Tuesday, December 28, 2021

Ruminations 100(3) (The Year of Olokun; The Virus in and as Object, Symbol and Meaning): Looking Back on 2021 in Epigrams and Aphorisms


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Eyo Olokun masquerades at the Eyo Festival in Lagos, Nigeria

 For the last several years, and with no particular purpose other than a desire to meander through reflection, I have taken the period between Christmas and New Years Eve to produce a s summary of the slice of the year to which I paid attention through epigrams and aphorisms.  It follows an end of year  tradition I started in 2016 (for those see here), 2017 (for these see here), 2018 (for those see here), 2019 (for those see here); and 2020 (for those see here).   

At the start of this year I noted, in passing on the Annual Oracle of the Ifa practitioners of Cuba, that this was to be the year of Olokun (The Orishas Speak: The 2021 Letter of the Yoruba Association of Cuba (Letra del Año para el 2021 de la Asociación Yoruba de Cuba) and My Preliminary Interpretation).

Olokun is effectively ungendered, or multi-gendered--Olokun is male or female or male-female, or not male or female or male-female. Olokun "is." He can be revered as the head of all of the manifestations of divinity connected with water and is thought to guard vast wealth at the bottom of the seas where Olokun takes residence. But that is the essence of Olokun--dark, submerged, the holder of treasure, androgynous or gender multiple.  The Patakis speak to Olukun's sense of mutual respect but also of his temper in the face of affront.

"Awa ntoro ilosiwaju lowo Olokun" (We seek prosperity from Olokun); and this year it is not coming. 

And, indeed, the year proved to be just that, a year of longing for things that could not be, of of rage for the things that had befallen. This was a year of submerged and violent temper, of the breaking of things, and people, and of the fluidity of people, places, things, and events. That rage proceeded from the top as well as form the bottom. It was a year of confinement--and of passion. It is the spirit of the oceans and the subconscious--and also the year that plague became institutionalized and its practices deeply embedded in the consciousness and practices of social ordering. That that produced rage--submerged for the most part, but rage all the same --chained and unchained, and of storms and tempests.  But it was also a year of binding. Populations confined, economies bound, and for those willing to bear its chains, the great wealth of the oceans, expressed not just in the fabulously expensive boats of those who managed to profit through global confinement, but those as well who forge and maintain the chains that now bind those who produce their wealth (material wealth, as well as the wealth flowing to those weave the narratives that bind collectives). And around all of it--rage.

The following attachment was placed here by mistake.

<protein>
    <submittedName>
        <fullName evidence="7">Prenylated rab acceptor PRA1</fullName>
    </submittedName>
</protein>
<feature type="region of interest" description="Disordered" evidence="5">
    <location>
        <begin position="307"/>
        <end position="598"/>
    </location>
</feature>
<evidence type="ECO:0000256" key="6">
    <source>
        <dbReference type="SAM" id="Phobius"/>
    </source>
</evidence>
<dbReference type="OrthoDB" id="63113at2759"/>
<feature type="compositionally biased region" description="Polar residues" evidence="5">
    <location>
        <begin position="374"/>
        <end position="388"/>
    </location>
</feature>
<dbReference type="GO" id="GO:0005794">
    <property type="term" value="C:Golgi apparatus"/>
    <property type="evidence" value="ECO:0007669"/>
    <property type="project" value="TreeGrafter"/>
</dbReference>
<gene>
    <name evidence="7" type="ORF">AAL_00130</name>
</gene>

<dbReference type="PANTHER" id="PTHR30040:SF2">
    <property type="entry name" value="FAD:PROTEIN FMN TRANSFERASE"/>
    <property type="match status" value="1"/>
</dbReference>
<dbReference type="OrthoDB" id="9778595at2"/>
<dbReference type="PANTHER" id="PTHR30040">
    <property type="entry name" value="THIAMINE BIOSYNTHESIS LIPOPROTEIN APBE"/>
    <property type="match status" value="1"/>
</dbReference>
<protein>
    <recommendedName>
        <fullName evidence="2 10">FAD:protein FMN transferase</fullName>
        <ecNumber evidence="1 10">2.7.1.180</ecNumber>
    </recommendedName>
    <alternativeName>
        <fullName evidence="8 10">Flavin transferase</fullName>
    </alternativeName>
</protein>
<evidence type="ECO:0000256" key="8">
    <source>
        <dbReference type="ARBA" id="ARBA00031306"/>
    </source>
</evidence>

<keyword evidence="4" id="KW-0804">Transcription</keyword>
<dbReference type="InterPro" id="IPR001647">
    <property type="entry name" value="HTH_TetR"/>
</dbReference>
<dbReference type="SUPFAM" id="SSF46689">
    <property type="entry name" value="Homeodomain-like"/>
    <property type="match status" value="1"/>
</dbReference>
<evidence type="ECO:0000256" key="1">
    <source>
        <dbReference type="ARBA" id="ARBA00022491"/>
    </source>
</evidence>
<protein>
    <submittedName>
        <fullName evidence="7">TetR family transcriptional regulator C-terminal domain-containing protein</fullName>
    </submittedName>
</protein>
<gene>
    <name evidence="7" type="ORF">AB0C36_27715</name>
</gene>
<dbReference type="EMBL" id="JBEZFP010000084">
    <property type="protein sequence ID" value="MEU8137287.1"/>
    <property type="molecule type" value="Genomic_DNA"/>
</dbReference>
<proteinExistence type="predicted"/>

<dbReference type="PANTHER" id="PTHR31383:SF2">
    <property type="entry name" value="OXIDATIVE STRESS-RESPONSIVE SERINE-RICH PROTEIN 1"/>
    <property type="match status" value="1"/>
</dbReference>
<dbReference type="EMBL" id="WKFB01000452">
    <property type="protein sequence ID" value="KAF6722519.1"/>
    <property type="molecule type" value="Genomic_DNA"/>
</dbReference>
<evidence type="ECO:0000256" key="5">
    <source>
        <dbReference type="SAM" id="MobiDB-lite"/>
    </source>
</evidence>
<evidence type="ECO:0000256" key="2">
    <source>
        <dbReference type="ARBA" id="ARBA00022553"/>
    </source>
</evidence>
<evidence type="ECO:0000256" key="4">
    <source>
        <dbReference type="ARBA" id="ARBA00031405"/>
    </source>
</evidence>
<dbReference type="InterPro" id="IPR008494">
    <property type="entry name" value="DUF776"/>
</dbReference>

And it is in that spirit, the spirits of 2021, that the epigrams and aphorisms that follow are offered. In this part 3 we look at 2021 from the perspective of virus. One speaks here not merely of the microorganism that  makes its home in the cells of its hosts, sometimes causing great discomfort or death of the host. They are parasites that are not considered alive except when they couple with their hosts and yet they have an extraordinary ability to live with and through their hosts (sometimes), and to live out their lives by consuming their hosts (at other time). But a virus is also the ephemera it produces in its host, and it is an unconscious and uncontrolled passion--for replication, for life. The year 2021 saw much that went viral--it  multiplied its essence at an astonishing rate--and sometimes it overwhelmed. That was 2021, a viral infection in every sense.  But it is possible that the virus is not the "other." and that what is a host in one case can be a virus in another.  And, indeed, the virus, the pathology of human parasitism--one that could complete itself only through insertion of its replicating fluids in a host, was also much in evidence in 2021. In all these senses, this was indeed the year of the virus, of infection, and of succumbing to viral infection or resistance. It was also the year of viral mutation and of the development of new livable synergies between classes of viruses and their hosts. The world emerges from these viral encounters. The object--virus--has erupted from out of its physical vessel to become the instrument of signification for the age.  Virus signifies the uncontrollable, the fatally fruitful, the chaotic, but also the dissipation of energy directed only toward a base desire, of the fatality of survival instincts, and of its detritus. It touches social relations, the human body, and its relationship to the world around it. Humans are the virus that may kill the planet the way that COVID-19 is the virus that killed the post 1945 global social order. Ideology is the virus transmitted through humans the way that mosquitos transmit disease onto the bodies politic that then produce the phlegm of political response.  As symbol it invites an imposition of meaning that contextualizes its forms and behaviors into the descriptor of the age--corruption, the uncontrollable, the id.  And the irony, of course, is that people and their collectives have become each other's virus, producing an all (self) consuming viral orgy in which everyone and everything is both virus and host.


1. In an age of pandemic, the most appealing political metaphors are viral and the most potent virus is political.

Techno-authoritarianism poses a serious threat to traditional notions of privacy, democratic governance models globally, and the future of an open and free internet. The Chinese government’s embrace of mass biometric collection technologies underpins the most pervasive surveillance state the world has ever seen. The Chinese model of extensive censorship and surveillance continues to spread to governments with poor human rights records that repress and control populations through technology made in China. This hearing will look at the human rights and strategic impact of the technology of mass surveillance and censorship as employed and exported by the People’s Republic of China, including its use in the Xinjiang Uyghur Autonomous Region (XUAR) and efforts to influence and shape digital and telecommunications rulemaking and standard setting in international bodies. (Congressional-Executive Commission on China, Techno-Authoritarianism: Platform for Repression in China and Abroad, Conference Statement